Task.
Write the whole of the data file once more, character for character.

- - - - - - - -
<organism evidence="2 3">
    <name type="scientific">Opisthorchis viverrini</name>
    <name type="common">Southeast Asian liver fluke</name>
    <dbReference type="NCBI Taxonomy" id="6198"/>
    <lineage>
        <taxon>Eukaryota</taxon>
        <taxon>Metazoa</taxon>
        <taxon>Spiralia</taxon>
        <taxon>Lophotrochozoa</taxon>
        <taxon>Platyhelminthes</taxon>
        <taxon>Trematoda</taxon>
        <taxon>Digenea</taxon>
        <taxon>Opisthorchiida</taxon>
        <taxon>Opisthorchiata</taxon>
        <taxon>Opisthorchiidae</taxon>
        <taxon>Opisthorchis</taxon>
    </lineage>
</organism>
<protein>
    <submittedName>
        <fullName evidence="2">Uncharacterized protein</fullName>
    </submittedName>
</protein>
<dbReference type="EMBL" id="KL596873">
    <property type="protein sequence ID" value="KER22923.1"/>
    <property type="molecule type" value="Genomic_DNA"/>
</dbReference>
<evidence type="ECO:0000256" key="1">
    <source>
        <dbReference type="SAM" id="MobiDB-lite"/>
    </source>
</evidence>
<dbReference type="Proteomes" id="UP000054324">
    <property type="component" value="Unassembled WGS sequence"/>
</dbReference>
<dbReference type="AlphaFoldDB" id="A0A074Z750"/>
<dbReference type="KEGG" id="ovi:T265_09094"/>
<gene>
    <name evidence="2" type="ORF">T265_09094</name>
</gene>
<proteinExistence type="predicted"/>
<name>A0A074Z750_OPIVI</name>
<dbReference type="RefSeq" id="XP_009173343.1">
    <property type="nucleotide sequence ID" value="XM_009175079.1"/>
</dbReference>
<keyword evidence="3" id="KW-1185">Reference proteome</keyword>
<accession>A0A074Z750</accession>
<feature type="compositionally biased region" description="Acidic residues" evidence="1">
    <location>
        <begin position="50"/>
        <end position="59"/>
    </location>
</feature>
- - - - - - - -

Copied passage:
<organism evidence="2 3">
    <name type="scientific">Opisthorchis viverrini</name>
    <name type="common">Southeast Asian liver fluke</name>
    <dbReference type="NCBI Taxonomy" id="6198"/>
    <lineage>
        <taxon>Eukaryota</taxon>
        <taxon>Metazoa</taxon>
        <taxon>Spiralia</taxon>
        <taxon>Lophotrochozoa</taxon>
        <taxon>Platyhelminthes</taxon>
        <taxon>Trematoda</taxon>
        <taxon>Digenea</taxon>
        <taxon>Opisthorchiida</taxon>
        <taxon>Opisthorchiata</taxon>
        <taxon>Opisthorchiidae</taxon>
        <taxon>Opisthorchis</taxon>
    </lineage>
</organism>
<protein>
    <submittedName>
        <fullName evidence="2">Uncharacterized protein</fullName>
    </submittedName>
</protein>
<dbReference type="EMBL" id="KL596873">
    <property type="protein sequence ID" value="KER22923.1"/>
    <property type="molecule type" value="Genomic_DNA"/>
</dbReference>
<evidence type="ECO:0000256" key="1">
    <source>
        <dbReference type="SAM" id="MobiDB-lite"/>
    </source>
</evidence>
<dbReference type="Proteomes" id="UP000054324">
    <property type="component" value="Unassembled WGS sequence"/>
</dbReference>
<dbReference type="AlphaFoldDB" id="A0A074Z750"/>
<dbReference type="KEGG" id="ovi:T265_09094"/>
<gene>
    <name evidence="2" type="ORF">T265_09094</name>
</gene>
<proteinExistence type="predicted"/>
<name>A0A074Z750_OPIVI</name>
<dbReference type="RefSeq" id="XP_009173343.1">
    <property type="nucleotide sequence ID" value="XM_009175079.1"/>
</dbReference>
<keyword evidence="3" id="KW-1185">Reference proteome</keyword>
<accession>A0A074Z750</accession>
<feature type="compositionally biased region" description="Acidic residues" evidence="1">
    <location>
        <begin position="50"/>
        <end position="59"/>
    </location>
</feature>